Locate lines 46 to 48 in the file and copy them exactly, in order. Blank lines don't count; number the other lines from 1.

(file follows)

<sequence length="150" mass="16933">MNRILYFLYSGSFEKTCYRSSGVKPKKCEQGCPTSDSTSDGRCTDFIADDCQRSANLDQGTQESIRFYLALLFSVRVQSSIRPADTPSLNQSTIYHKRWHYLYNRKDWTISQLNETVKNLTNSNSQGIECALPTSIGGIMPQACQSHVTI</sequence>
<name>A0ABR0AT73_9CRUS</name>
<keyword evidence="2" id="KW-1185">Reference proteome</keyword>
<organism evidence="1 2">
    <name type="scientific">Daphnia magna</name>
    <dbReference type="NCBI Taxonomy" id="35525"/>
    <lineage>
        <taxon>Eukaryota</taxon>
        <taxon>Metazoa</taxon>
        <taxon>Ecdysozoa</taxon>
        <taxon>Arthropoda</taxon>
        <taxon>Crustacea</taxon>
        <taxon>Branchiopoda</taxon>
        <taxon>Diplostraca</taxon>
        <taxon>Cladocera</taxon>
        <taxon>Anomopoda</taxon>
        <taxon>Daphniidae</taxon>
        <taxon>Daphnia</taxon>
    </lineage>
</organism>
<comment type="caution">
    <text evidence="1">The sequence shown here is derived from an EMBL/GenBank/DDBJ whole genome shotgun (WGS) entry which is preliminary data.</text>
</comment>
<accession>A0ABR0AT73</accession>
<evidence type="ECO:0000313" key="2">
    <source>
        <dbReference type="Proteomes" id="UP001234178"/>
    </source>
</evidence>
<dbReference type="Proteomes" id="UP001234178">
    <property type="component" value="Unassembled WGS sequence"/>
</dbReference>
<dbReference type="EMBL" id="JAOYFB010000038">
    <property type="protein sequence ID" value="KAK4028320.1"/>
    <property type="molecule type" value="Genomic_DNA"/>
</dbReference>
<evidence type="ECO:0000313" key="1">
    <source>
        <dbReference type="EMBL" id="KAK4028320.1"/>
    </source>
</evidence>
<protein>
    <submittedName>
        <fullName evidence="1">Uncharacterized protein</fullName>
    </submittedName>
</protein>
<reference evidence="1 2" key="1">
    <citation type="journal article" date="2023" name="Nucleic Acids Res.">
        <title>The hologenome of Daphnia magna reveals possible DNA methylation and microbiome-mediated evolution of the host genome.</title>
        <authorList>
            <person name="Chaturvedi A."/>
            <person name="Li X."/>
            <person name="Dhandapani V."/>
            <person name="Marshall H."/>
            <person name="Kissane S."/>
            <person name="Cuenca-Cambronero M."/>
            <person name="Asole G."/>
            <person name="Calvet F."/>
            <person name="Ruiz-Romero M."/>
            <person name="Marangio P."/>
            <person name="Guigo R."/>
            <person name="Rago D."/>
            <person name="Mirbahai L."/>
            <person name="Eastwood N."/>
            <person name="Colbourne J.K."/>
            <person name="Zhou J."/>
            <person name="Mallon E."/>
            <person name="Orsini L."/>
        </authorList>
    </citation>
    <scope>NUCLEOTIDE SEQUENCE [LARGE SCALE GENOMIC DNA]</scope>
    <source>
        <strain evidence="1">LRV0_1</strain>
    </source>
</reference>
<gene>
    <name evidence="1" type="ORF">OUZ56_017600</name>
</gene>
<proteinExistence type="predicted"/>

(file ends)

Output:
</protein>
<reference evidence="1 2" key="1">
    <citation type="journal article" date="2023" name="Nucleic Acids Res.">